In the upstairs women's restroom I used toilet paper (and the strangerâ€™s handkerchief) dampened with water from my water bottle to get the top layer of filth (which had started to crust) off my face, hair, forearms, and hands.
This is the mostly true story of the day the shit came crashing down on me, one bright, sunny Friday morning in June of 2005. I woke early and snuck out of my apartment, half-heartedly trying not to wake my slumbering boyfriend or his friends who were visiting for the weekend. (As any transplanted New Yorker will confirm, a move to the city means becoming reacquainted with long-lost family and friends, eager for a place to sleep while they visit the city.) Despite my poorly attempted quietude, I left my guests relatively undisturbed and sprinted to the gym to start my day.
Feeling quite accomplished following a few miles, a set of weights and a shower, I left the gym and began walking the ten blocks through Times Square to my office. My step had an exuberance that can only be described as twenty-something "I can rule the world" naiveté outfitted in a power suit and three-inch heels. My hair blew gently in the wind, I smiled at people I passed in the street, and I balanced a designer handbag and a grande iced nonfat latte with ease.
My exuberance was brought to a standstill as I was startled by a loud splat followed by a warm oozing sensation running down the right side of my body. Stunned, I observed in slow motion the series of otherwise pleasant (or at least disinterested) New York faces contort to horrified expressions, and I stared unbelievingly at the encircling brown puddle that covered the sidewalk, my fabulous three-inch heels and the rest of me. Rarely do New Yorkers show emotion, but many exchanged sympathetic (and perhaps relieved) glances upon seeing my state. They tiptoed around the mess, offering such reliable support as “That sucks,” and the unintentionally accurate “Oh shit, man.” Perhaps it was my helpless and slightly melodramatic yelp that evoked such responses in total strangers, including one kind soul who offered a handkerchief for me to use to wipe my face. More likely, however, their reactions were motivated by disbelief in seeing someone completely covered in brownish-yellow liquid shit during an otherwise normal walk to work.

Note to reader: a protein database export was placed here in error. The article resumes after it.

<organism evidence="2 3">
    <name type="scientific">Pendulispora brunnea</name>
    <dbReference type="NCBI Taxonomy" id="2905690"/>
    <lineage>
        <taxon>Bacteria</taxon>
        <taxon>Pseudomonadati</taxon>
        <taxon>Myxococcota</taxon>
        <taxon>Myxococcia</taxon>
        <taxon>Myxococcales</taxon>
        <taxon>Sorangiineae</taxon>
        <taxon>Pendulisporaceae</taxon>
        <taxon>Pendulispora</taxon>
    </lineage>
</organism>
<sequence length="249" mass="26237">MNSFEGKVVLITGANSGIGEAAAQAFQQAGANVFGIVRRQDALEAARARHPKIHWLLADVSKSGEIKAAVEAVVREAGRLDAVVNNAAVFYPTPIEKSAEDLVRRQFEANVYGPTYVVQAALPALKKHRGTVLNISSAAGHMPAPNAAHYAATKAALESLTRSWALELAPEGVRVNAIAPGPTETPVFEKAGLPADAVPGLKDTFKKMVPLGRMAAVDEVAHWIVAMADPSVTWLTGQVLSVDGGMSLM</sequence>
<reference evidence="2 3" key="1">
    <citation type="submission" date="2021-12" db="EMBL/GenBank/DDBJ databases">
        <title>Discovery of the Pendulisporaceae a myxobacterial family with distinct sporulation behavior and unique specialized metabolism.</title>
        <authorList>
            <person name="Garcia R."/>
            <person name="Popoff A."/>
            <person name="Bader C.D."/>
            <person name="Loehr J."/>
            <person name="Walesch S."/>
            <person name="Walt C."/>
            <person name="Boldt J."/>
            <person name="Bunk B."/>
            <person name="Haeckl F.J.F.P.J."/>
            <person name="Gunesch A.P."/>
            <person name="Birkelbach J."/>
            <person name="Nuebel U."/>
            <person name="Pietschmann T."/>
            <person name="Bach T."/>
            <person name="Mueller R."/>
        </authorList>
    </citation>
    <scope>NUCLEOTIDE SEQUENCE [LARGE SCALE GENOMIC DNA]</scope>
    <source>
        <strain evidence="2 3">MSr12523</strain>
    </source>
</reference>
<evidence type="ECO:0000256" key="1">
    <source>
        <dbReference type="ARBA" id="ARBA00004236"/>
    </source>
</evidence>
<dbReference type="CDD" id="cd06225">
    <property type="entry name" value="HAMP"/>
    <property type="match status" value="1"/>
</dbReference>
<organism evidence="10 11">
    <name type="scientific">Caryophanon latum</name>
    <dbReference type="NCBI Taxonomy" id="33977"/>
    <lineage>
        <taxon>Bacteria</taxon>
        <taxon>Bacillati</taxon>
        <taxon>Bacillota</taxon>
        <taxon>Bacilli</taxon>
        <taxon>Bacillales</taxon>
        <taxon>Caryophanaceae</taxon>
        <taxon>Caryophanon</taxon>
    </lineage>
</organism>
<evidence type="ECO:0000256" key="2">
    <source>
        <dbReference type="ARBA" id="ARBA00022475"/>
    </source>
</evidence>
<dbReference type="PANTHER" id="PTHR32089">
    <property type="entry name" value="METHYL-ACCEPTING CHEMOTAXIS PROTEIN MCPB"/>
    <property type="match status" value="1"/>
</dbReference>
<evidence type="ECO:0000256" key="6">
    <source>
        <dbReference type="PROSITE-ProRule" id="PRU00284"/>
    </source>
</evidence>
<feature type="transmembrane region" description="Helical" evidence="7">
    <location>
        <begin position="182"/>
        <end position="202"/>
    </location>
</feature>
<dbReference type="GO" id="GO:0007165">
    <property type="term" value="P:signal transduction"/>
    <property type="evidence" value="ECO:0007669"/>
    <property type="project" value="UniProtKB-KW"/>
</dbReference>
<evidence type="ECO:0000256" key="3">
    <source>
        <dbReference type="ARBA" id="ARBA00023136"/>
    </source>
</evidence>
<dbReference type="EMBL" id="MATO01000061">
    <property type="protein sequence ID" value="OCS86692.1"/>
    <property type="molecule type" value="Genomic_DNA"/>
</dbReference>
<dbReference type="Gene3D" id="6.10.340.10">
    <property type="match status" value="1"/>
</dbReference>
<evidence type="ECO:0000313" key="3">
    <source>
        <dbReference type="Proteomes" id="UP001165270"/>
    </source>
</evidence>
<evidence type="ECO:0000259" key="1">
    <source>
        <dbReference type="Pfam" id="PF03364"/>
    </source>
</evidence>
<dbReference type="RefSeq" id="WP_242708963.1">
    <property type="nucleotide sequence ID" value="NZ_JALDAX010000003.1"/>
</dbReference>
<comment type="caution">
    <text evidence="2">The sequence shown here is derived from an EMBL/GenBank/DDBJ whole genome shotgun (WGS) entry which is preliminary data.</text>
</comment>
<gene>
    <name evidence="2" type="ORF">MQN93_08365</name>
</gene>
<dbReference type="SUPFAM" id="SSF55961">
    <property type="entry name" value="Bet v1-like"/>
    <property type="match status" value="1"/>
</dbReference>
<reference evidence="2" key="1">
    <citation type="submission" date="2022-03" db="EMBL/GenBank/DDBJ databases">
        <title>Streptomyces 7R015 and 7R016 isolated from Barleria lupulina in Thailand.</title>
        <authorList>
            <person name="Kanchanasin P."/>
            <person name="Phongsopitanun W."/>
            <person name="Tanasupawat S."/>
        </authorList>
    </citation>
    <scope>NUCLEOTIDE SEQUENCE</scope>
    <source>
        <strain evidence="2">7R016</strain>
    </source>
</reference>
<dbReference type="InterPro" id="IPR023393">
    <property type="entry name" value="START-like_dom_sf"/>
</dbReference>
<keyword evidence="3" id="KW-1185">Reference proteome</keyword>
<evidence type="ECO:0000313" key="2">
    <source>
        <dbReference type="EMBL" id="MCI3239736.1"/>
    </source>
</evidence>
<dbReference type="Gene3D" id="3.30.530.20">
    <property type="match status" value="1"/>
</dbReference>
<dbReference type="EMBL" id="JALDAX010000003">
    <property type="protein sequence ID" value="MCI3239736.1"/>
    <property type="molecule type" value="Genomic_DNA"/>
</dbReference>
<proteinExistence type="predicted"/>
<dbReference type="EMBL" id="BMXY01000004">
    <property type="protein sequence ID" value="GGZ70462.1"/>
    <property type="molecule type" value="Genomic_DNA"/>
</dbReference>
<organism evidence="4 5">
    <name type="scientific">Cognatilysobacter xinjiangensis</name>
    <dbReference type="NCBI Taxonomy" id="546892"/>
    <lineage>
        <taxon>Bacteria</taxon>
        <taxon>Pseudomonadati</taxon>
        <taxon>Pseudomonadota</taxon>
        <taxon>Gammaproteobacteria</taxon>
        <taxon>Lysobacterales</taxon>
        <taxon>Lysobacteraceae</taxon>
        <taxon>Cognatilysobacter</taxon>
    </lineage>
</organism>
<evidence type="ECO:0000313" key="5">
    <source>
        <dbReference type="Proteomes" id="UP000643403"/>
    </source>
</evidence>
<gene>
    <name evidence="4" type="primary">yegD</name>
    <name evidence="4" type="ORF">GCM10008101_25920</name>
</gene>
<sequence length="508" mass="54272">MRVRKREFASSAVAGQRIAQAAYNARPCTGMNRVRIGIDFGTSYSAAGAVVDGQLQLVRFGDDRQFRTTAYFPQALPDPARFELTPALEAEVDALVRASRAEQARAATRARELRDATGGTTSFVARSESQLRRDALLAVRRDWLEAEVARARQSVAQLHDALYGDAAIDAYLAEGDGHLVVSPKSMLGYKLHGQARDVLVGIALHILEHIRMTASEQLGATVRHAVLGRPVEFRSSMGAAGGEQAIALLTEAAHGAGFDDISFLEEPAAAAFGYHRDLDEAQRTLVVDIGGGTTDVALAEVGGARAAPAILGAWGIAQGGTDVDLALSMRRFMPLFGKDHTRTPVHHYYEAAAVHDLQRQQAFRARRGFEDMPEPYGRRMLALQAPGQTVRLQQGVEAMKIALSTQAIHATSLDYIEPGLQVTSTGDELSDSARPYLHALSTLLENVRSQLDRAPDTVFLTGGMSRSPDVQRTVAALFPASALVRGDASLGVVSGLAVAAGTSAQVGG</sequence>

Thankfully, I saw a police officer. Surely he would raise an immediate investigation and bring whoever was responsible to swift and vengeful justice! Surely he would be as indignant and outraged as I that something like this could happen on his beat, in his city, under his watchful eye! Oh but alas, my twenty-something naiveté was mistaken. My pleading cries were met with an amused, albeit sympathetic smirk and chuckle, and he confided in a husky whisper that sometimes birds shit a little on his uniform too, as he made a motion to dust off his shoulder. Seriously? I was standing in a puddle of what looked, smelled, and felt like a collection of human waste: churned urine, festering shit, and a collection of pureed, liquefied, and otherwise unidentifiable objects. Despite the quasi-open air of Midtown, I felt as stifled as prisoner number eight million and one, trapped in a miniscule cell in the sweltering heat, without windows or air circulation, and of course, sans cleaning, disinfection, or proper sewage disposal procedures. The puddle itself was about three feet in diameter and the splatter factor was close to six feet. If a bird exists in this world, dear police officer, sir, that can produce a like amount of shit and fly -- or at least hover in the air long enough to get it out -- I'd like to meet him. And maybe have lunch.